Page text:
After arriving in Barranquilla on the north coast last Friday, I took a cab to the hotel where the other guys (Dan Riley, Dan Wylie, and Steve Pike) were staying, slept for 4 hours and began the trip by birding the mangroves and nabbing all our target birds including near endemic Chestnut-winged Chachalacas and the endemic Sapphire-bellied Hummingbird at Isla del Salamanca. We made the long drive to the Sierra Nevada de Santa Marta; a mountain range isolated from the Andes and chock full of endemic species and subspecies. We spent four nights at the El Dorado lodge and managed to see every single one of our target species including all the "gettable" endemics and near endemics! We took a long, bumpy 4x4 ride to the higher elevations on two mornings -one of the most stunning views I have ever laid eyes upon.
Some of the highlight birds in the mountains for me included great looks at Santa Marta Warbler, Plushcap, Black-backed Thornbill, Black-and-Chestnut Eagles, White-tipped Quetzals, 4 species of owl including Stygian (and of course the not yet described Santa Marta Screech -owl), Santa Marta Antpitta, and at least 20 species of frogs. The Band-tailed Guans around the lodge were quite approachable and one took a liking to me, following me around frequently, even to inside the lodge!
Finally seeing an endemic Blossomcrown after quite a bit of searching (and on our last morning) will certainly go down as one of the most satisfying birds! A lowlight involved falling into a creek while night hiking and completely submerging my camera along with macro lens and external flash. Fortunately after two days of careful drying the camera and lens are functional, though I wish I could say the same about the flash.
After leaving the mountains we spent two days elsewhere along the coast including a day in the desert scrub near Riohacha. This place was a huge contrast from Santa Marta not only with the climate, vegetation and birdlife but also with how far off the beaten path it seemed. We were the only foreigners there and received quite a few stares during our time there! The desert scrub is a fascinating habitat for me and I had a lot of fun wandering about. Along with our local Wayuu guide Jose, we turned up nearly all of our target birds, near endemics that are only found in the Guajira Peninsula in Colombis and parts of neighbouring Venezuela. Our only miss was Rufous-vented Chachalaca which is much easier on the island of Tobago and parts of Venezuela. Certainly a highlight was having spectacular views of the near-endemic Tocuyo Sparrow; a very difficult species missed by most birding tours to the area. Some other highlights for me here included White-whiskered Spinetail, face-melting views of displaying Buffy Hummingbirds, Vermillion Cardinals, Green-rumped Parrotlets, Orinocan Saltators and a vagrant Kelp Gull.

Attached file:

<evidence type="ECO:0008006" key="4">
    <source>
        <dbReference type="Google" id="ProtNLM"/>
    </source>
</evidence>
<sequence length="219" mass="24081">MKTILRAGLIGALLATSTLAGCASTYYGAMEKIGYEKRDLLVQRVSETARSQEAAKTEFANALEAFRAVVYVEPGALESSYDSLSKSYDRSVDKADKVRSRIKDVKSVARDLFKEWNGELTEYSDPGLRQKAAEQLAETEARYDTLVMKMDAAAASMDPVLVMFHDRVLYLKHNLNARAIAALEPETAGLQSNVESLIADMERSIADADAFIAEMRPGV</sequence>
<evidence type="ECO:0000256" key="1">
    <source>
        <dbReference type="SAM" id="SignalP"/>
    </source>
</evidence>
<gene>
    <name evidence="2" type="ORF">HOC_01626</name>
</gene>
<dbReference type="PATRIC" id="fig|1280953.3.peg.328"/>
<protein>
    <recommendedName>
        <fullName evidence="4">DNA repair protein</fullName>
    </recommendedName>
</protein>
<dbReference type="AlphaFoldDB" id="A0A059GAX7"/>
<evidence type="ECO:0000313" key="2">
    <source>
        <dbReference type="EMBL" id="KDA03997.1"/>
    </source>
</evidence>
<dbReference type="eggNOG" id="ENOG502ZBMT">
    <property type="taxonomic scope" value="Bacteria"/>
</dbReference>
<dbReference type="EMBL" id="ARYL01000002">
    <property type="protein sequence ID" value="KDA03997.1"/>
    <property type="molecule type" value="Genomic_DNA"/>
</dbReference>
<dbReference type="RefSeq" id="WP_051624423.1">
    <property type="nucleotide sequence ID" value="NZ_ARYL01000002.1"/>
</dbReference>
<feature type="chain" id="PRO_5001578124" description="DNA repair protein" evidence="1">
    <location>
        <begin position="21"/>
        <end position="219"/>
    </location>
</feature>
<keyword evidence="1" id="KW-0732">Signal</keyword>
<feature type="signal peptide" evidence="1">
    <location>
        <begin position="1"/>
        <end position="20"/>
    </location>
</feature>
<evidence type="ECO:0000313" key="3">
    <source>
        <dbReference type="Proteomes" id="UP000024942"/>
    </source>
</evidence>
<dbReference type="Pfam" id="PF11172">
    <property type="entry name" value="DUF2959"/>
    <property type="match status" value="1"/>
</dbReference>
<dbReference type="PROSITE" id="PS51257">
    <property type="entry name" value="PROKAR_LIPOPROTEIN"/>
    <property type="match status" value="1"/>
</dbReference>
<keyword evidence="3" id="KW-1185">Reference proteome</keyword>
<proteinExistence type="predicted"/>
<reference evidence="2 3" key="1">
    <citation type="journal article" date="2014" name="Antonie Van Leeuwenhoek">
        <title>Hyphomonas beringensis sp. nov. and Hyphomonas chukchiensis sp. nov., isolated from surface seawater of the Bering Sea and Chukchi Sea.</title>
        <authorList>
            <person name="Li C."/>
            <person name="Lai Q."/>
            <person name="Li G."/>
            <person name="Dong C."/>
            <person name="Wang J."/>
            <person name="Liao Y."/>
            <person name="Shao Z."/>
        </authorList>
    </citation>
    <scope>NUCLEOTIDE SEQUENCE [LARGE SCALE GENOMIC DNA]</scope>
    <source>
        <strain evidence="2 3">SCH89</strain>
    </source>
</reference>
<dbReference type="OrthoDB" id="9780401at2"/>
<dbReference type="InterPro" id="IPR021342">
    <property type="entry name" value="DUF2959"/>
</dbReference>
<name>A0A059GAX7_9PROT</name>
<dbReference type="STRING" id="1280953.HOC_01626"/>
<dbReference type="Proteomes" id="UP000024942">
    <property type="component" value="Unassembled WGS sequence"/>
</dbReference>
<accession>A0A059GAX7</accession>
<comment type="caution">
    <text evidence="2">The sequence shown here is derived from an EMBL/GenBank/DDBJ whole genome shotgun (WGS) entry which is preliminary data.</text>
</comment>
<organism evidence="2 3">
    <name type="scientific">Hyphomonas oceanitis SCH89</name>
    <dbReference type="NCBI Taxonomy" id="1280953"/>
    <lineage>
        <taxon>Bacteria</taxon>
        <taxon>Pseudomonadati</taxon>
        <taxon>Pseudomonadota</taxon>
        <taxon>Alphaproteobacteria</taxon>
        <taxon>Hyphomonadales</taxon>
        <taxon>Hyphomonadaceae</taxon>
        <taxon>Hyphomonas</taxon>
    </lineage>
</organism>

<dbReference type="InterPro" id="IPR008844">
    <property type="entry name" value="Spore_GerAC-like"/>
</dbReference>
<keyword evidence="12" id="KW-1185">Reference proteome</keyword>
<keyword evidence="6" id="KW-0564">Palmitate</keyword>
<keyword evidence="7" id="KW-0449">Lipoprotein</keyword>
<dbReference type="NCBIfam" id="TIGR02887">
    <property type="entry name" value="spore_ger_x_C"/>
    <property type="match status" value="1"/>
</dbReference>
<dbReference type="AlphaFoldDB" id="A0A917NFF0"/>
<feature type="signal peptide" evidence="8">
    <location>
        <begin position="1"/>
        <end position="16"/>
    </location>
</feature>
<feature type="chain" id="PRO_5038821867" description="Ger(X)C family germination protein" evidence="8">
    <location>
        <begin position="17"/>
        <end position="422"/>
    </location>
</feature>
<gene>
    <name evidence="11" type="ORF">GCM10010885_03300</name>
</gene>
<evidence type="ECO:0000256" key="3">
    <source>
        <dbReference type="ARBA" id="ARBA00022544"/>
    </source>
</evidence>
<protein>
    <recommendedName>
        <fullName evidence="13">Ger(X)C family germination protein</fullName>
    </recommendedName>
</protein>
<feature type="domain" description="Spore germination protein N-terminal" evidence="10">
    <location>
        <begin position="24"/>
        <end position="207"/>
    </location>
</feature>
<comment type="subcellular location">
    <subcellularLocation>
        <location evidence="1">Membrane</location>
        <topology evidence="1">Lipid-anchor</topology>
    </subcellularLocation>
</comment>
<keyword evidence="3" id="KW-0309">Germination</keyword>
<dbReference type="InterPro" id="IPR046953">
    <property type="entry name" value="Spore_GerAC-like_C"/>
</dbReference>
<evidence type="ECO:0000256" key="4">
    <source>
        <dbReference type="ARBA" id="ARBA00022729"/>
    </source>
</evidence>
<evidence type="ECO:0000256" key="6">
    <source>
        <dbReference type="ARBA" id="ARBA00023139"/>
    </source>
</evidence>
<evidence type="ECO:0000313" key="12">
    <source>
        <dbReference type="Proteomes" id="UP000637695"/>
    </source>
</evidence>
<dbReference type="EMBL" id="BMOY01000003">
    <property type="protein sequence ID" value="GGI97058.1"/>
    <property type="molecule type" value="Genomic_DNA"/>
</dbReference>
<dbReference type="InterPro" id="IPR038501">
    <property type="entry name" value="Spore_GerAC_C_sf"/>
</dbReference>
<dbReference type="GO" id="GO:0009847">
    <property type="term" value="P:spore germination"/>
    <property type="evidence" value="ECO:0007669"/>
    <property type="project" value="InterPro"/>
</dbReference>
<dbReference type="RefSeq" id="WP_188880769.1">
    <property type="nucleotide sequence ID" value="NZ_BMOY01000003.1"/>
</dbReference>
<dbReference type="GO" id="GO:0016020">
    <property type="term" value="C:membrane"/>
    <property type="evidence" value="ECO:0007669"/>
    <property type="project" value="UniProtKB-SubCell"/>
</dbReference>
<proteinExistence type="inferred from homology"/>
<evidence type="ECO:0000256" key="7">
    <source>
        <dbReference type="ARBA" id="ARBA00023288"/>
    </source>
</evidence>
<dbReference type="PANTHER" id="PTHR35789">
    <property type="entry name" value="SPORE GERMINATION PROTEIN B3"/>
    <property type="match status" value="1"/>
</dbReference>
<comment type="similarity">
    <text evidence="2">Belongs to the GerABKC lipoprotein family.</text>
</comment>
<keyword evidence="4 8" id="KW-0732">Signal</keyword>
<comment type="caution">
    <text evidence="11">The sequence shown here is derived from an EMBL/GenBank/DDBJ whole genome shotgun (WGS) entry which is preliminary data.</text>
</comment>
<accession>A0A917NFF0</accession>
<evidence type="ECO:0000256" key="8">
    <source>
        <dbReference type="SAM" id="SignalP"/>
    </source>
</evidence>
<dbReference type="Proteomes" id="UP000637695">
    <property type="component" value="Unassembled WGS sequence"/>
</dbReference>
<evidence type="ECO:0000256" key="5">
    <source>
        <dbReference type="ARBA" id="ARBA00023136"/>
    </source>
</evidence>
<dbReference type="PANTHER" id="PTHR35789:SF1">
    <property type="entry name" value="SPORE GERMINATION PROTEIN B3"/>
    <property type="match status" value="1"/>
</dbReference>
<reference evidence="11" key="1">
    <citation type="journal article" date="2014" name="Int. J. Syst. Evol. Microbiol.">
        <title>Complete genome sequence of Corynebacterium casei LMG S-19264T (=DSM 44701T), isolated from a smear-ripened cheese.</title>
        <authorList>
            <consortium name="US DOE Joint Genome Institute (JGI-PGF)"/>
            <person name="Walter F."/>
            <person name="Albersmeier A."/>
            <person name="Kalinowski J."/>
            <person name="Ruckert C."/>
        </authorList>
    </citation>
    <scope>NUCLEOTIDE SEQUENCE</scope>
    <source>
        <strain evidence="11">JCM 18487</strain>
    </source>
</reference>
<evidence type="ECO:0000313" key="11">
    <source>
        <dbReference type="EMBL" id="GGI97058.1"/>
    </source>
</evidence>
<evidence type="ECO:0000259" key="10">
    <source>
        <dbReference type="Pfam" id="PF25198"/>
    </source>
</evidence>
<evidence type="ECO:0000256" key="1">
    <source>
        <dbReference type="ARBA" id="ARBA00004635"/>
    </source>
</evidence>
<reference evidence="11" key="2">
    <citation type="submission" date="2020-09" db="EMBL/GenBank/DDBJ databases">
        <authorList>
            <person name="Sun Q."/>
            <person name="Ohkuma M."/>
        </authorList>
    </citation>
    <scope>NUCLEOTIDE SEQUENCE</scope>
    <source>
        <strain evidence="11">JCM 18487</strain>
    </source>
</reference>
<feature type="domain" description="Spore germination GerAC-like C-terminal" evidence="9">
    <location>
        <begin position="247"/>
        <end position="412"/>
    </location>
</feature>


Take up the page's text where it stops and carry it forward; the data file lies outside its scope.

Our last night in the north was spent in the scenic Parque Nacional Natural Tayrona, an area of dry to humid lowland forest right on the coast. While I only added one lifer here as there is a lot of crossover with birds in Panama, it was still really cool to have great views of displaying Lance-tailed Manakins while listening to White-bellied Anthirds everywhere! It is a stunningly beautiful park that is popular with backpackers. We ended up staying in a room only meters from the beach.
After a quick domestic flight we are now in Bogota, having already seen 294 species of birds in the last week. I'm excited to see what the more diverse Andes will have in store for us!